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Representations of Flight and Expulsion in East German Prose Works

Representations of Flight and Expulsion in East German Prose Works

Bill Niven
Copyright Date: 2014
Edition: NED - New edition
Published by: Boydell and Brewer,
Pages: 230
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  • Book Info
    Representations of Flight and Expulsion in East German Prose Works
    Book Description:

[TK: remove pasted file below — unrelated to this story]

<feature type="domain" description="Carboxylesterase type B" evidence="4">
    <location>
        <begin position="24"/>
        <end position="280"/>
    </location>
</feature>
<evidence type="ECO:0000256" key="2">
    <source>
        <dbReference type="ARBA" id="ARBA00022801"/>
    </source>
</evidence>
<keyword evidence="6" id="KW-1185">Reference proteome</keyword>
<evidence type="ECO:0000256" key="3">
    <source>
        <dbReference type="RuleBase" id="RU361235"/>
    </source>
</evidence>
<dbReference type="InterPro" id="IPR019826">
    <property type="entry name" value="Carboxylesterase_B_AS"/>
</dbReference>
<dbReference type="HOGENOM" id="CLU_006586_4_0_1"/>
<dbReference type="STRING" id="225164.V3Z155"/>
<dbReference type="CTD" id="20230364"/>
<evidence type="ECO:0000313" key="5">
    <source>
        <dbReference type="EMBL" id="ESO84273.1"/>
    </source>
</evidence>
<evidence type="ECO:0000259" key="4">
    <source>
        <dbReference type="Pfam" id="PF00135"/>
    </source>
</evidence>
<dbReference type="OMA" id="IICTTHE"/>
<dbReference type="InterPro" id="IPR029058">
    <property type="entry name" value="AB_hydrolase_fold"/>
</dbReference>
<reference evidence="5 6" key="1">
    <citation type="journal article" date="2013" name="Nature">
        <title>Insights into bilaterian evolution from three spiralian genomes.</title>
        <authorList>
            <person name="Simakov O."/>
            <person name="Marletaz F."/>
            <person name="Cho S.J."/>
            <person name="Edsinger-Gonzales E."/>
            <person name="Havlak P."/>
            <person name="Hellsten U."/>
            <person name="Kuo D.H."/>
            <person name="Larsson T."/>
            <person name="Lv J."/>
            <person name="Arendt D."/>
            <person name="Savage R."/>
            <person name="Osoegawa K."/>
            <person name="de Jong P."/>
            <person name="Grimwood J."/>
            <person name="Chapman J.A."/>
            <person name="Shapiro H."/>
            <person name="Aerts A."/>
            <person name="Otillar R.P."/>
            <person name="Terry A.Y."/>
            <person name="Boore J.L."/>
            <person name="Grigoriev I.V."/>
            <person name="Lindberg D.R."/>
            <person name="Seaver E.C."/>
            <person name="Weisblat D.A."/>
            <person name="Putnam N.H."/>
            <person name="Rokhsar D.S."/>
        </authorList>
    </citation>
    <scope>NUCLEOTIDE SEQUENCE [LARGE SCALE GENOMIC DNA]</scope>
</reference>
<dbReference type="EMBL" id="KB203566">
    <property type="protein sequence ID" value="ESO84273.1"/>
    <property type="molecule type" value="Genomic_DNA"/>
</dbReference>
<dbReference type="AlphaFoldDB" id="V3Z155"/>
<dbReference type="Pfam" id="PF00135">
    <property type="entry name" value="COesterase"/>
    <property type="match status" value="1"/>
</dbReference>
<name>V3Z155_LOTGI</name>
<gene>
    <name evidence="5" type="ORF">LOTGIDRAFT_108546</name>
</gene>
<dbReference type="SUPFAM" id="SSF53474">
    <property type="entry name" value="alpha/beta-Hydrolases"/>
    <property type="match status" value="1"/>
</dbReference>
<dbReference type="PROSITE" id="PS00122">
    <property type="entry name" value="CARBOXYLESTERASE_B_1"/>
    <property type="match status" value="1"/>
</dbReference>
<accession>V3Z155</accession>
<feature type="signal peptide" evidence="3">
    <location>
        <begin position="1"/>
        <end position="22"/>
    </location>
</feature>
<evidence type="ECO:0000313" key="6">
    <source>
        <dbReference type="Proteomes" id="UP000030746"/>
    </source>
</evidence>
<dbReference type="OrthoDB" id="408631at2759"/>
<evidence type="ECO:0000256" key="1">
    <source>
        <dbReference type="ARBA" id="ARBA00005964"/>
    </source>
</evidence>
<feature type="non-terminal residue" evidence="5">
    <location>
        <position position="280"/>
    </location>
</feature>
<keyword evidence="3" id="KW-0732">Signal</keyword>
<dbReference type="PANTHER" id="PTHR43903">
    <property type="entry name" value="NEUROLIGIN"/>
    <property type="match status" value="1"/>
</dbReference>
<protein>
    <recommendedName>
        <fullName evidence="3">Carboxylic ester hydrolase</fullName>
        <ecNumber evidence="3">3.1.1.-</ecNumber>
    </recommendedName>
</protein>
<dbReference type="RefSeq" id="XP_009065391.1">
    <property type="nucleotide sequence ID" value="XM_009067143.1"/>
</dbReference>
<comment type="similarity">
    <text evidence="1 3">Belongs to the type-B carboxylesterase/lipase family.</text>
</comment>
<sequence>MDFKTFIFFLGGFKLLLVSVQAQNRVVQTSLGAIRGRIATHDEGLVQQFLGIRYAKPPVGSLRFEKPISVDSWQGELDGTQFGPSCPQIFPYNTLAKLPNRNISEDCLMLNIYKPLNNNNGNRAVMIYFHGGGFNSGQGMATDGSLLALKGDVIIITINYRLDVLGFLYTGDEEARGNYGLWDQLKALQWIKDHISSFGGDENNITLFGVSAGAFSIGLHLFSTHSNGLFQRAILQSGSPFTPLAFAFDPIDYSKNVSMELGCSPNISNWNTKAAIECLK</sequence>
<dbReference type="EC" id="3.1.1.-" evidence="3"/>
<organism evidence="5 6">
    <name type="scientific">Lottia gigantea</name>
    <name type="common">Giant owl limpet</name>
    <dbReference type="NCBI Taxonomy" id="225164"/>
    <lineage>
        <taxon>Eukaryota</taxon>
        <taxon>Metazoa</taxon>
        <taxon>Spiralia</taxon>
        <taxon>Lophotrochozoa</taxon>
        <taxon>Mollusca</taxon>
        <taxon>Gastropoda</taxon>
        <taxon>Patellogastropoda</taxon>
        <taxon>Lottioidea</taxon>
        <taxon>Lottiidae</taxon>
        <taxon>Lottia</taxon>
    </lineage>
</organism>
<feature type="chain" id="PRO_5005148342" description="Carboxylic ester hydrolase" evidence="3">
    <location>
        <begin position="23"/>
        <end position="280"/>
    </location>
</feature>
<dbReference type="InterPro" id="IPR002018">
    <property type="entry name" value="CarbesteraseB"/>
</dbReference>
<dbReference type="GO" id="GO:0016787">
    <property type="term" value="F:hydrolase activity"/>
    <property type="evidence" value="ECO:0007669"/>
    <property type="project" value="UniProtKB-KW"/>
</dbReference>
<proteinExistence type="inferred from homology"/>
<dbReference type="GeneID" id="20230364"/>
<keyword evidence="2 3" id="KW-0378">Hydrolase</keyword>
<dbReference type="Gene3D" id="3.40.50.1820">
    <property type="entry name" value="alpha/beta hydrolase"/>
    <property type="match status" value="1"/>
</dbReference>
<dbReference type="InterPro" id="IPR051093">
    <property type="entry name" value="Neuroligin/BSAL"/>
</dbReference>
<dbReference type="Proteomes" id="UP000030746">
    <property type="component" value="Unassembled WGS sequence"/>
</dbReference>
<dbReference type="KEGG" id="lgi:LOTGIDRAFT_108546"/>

It is by now almost a cliché that the flight and expulsion of Germans from east-central Europe at the end of the Second World War was a taboo topic in the German Democratic Republic. According to this claim, the Socialist Unity Party (SED) suppressed reference to flight and expulsion so as not to upset its socialist neighbors. This book shows that such a view does not hold up to serious scrutiny. While the topic may not have been addressed in the realm of politics or official commemoration, it was picked up again and again in literature, particularly fiction. Representations of flight and expulsion were by no means restricted, as some have asserted, to Christa Wolf's novel Kindheitsmuster: Niven's study documents around 100 novels and short stories published in the GDR that address flight or expulsion. He argues that in the 1950s and early 1960s GDR fiction included many refugee figures. The predominant emphasis was on their integration under socialism rather than their experience of flight and loss of home; nevertheless, flight and to a lesser degree expulsion were depicted, as was their impact on individuals. They continued to be thematized in the late GDR and even, to a degree, after unification. Flight and expulsion, then, were subject to a developing literary discourse in the GDR, a discourse that this book explores. Bill Niven is Professor in Contemporary German History at Nottingham Trent University.